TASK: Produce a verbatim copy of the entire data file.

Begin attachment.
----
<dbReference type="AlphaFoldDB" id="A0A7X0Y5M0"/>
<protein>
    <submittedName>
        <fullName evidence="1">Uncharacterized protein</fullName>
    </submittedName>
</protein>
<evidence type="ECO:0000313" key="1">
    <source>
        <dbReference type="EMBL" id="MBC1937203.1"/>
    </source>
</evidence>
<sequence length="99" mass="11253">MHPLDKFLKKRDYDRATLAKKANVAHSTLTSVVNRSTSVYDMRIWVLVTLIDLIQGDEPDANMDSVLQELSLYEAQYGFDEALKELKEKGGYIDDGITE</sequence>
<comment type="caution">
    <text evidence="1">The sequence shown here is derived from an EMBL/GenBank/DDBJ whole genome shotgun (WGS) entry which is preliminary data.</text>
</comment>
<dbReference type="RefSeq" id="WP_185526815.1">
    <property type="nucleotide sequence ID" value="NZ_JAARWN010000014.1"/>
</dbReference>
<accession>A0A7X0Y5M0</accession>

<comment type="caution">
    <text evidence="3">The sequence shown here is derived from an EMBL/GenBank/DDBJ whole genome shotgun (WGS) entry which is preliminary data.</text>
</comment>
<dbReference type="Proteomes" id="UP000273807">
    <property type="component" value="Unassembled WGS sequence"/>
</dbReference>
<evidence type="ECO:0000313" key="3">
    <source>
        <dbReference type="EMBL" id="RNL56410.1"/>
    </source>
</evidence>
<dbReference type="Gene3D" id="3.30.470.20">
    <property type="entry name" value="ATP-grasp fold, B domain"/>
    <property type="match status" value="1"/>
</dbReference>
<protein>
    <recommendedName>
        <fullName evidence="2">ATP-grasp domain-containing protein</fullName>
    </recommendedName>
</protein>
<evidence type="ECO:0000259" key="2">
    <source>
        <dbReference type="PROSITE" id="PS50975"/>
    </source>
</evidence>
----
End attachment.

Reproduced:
<dbReference type="AlphaFoldDB" id="A0A7X0Y5M0"/>
<protein>
    <submittedName>
        <fullName evidence="1">Uncharacterized protein</fullName>
    </submittedName>
</protein>
<evidence type="ECO:0000313" key="1">
    <source>
        <dbReference type="EMBL" id="MBC1937203.1"/>
    </source>
</evidence>
<sequence length="99" mass="11253">MHPLDKFLKKRDYDRATLAKKANVAHSTLTSVVNRSTSVYDMRIWVLVTLIDLIQGDEPDANMDSVLQELSLYEAQYGFDEALKELKEKGGYIDDGITE</sequence>
<comment type="caution">
    <text evidence="1">The sequence shown here is derived from an EMBL/GenBank/DDBJ whole genome shotgun (WGS) entry which is preliminary data.</text>
</comment>
<dbReference type="RefSeq" id="WP_185526815.1">
    <property type="nucleotide sequence ID" value="NZ_JAARWN010000014.1"/>
</dbReference>
<accession>A0A7X0Y5M0</accession>

<comment type="caution">
    <text evidence="3">The sequence shown here is derived from an EMBL/GenBank/DDBJ whole genome shotgun (WGS) entry which is preliminary data.</text>
</comment>
<dbReference type="Proteomes" id="UP000273807">
    <property type="component" value="Unassembled WGS sequence"/>
</dbReference>
<evidence type="ECO:0000313" key="3">
    <source>
        <dbReference type="EMBL" id="RNL56410.1"/>
    </source>
</evidence>
<dbReference type="Gene3D" id="3.30.470.20">
    <property type="entry name" value="ATP-grasp fold, B domain"/>
    <property type="match status" value="1"/>
</dbReference>
<protein>
    <recommendedName>
        <fullName evidence="2">ATP-grasp domain-containing protein</fullName>
    </recommendedName>
</protein>
<evidence type="ECO:0000259" key="2">
    <source>
        <dbReference type="PROSITE" id="PS50975"/>
    </source>
</evidence>